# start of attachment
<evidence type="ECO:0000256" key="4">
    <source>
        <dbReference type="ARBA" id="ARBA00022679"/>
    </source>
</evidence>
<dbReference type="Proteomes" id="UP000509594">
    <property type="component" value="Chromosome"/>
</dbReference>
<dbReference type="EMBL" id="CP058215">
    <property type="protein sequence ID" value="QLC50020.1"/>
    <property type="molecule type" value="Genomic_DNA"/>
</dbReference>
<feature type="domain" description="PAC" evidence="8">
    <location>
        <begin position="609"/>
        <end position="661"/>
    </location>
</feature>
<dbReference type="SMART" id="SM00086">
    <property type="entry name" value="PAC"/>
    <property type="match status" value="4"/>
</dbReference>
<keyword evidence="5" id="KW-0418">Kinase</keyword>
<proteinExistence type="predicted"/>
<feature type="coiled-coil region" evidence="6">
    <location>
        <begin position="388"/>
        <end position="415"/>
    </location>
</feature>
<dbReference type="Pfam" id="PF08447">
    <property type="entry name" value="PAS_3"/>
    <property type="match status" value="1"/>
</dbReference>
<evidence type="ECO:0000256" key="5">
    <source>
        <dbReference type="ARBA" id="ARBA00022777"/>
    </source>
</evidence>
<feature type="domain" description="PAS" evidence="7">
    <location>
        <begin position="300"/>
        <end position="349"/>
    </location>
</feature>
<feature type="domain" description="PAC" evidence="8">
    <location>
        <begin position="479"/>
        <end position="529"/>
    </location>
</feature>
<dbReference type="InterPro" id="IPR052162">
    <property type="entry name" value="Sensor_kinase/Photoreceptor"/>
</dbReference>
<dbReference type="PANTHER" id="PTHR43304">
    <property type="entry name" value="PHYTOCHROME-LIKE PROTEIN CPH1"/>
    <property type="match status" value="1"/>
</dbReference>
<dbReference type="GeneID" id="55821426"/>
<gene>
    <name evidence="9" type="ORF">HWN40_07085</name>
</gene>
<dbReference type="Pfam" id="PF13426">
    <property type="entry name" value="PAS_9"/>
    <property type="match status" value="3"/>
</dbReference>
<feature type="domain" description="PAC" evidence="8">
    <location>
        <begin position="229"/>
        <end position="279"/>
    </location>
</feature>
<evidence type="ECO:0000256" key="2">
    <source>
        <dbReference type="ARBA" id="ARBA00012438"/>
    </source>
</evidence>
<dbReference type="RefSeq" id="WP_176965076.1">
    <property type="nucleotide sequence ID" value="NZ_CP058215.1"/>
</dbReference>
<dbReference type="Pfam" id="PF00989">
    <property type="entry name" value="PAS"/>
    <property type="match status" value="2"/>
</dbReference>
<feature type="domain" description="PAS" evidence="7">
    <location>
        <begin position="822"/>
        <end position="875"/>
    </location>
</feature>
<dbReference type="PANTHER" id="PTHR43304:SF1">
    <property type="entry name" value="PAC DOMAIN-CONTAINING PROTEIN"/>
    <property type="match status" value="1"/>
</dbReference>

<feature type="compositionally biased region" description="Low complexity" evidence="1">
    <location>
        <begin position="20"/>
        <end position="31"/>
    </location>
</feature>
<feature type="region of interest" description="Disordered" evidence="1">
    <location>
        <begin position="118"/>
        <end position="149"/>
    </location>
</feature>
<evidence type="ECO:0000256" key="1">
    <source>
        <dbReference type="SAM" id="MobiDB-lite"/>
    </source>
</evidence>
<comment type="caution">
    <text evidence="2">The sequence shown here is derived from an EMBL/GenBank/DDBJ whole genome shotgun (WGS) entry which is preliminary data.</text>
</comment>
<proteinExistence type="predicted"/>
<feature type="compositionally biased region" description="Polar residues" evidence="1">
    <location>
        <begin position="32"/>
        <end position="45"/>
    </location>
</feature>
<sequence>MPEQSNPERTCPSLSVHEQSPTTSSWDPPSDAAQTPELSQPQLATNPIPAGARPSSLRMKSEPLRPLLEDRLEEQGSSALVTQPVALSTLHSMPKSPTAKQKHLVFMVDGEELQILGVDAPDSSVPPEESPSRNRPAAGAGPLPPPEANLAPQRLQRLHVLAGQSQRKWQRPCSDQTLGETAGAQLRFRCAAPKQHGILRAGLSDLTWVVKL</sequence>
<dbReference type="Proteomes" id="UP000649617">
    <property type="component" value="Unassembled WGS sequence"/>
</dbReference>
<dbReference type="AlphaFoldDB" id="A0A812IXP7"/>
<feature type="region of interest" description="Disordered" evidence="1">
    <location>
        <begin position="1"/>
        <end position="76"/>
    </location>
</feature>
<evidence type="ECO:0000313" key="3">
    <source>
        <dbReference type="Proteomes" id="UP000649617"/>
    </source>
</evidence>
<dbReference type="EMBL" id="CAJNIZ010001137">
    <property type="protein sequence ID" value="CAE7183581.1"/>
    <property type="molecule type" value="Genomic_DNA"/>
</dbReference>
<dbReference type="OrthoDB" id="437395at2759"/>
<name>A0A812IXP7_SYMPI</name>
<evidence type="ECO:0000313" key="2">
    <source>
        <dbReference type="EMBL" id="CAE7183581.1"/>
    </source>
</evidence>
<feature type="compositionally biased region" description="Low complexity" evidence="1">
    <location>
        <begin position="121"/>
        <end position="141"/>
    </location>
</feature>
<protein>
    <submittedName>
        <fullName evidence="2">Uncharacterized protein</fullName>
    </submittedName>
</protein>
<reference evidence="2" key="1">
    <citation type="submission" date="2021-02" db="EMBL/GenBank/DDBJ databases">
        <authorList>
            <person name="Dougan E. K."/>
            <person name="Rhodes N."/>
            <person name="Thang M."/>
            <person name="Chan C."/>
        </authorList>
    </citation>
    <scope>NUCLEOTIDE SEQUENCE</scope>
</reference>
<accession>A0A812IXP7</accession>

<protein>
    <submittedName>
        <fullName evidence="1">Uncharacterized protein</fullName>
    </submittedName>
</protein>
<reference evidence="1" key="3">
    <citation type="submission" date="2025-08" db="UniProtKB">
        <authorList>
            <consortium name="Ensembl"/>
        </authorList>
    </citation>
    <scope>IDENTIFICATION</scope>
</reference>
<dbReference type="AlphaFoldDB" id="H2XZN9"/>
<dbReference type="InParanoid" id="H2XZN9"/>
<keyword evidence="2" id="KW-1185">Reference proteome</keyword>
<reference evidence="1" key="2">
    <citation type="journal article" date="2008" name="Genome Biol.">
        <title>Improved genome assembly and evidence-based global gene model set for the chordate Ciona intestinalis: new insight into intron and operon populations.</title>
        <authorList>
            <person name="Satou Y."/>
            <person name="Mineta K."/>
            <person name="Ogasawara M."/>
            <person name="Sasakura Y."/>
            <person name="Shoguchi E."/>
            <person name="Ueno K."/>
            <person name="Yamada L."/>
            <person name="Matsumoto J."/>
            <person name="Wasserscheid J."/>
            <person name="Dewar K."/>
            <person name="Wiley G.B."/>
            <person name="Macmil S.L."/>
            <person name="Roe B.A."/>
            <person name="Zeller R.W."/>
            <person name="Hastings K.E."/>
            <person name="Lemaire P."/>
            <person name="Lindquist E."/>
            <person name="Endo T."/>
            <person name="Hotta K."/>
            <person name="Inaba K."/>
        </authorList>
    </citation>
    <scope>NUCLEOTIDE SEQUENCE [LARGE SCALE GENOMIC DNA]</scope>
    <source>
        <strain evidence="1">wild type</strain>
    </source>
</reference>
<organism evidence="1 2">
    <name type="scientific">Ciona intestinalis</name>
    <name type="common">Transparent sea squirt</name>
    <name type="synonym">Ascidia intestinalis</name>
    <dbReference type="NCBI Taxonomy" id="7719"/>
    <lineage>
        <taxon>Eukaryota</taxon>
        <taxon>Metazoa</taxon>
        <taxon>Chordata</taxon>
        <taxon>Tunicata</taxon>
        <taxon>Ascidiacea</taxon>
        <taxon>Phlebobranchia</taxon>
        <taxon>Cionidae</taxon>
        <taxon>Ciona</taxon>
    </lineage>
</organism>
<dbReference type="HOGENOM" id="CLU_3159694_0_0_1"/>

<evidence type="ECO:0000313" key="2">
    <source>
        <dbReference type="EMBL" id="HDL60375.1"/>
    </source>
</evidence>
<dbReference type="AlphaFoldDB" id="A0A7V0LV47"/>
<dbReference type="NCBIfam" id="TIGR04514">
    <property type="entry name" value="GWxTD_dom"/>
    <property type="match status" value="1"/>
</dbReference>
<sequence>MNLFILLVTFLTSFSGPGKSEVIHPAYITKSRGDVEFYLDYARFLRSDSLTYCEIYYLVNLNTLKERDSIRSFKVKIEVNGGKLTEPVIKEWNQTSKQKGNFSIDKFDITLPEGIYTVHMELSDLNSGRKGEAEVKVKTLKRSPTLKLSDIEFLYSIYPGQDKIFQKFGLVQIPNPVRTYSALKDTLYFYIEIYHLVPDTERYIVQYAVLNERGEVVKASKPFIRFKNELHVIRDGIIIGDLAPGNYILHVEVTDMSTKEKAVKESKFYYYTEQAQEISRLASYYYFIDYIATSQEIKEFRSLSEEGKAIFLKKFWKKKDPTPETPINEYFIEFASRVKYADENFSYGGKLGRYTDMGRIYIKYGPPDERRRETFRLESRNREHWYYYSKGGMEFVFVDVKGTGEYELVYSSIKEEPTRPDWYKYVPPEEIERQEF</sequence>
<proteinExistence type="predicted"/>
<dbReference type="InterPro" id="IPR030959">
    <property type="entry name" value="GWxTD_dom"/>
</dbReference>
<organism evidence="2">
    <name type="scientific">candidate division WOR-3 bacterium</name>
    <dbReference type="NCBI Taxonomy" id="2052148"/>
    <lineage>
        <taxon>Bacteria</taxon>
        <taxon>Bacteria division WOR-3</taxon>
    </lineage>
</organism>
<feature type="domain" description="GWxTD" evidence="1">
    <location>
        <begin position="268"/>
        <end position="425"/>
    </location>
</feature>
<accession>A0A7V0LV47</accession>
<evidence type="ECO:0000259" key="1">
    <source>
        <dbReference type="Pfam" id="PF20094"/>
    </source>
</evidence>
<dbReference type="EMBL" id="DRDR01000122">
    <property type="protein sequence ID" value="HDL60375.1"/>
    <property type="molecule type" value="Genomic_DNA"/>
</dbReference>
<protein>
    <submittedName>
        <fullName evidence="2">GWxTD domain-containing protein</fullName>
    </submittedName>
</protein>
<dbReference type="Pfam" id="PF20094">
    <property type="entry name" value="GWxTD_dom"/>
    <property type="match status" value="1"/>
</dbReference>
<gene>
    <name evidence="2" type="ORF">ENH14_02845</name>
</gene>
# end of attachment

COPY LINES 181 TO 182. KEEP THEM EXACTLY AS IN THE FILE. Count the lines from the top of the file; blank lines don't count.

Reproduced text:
        </authorList>
    </citation>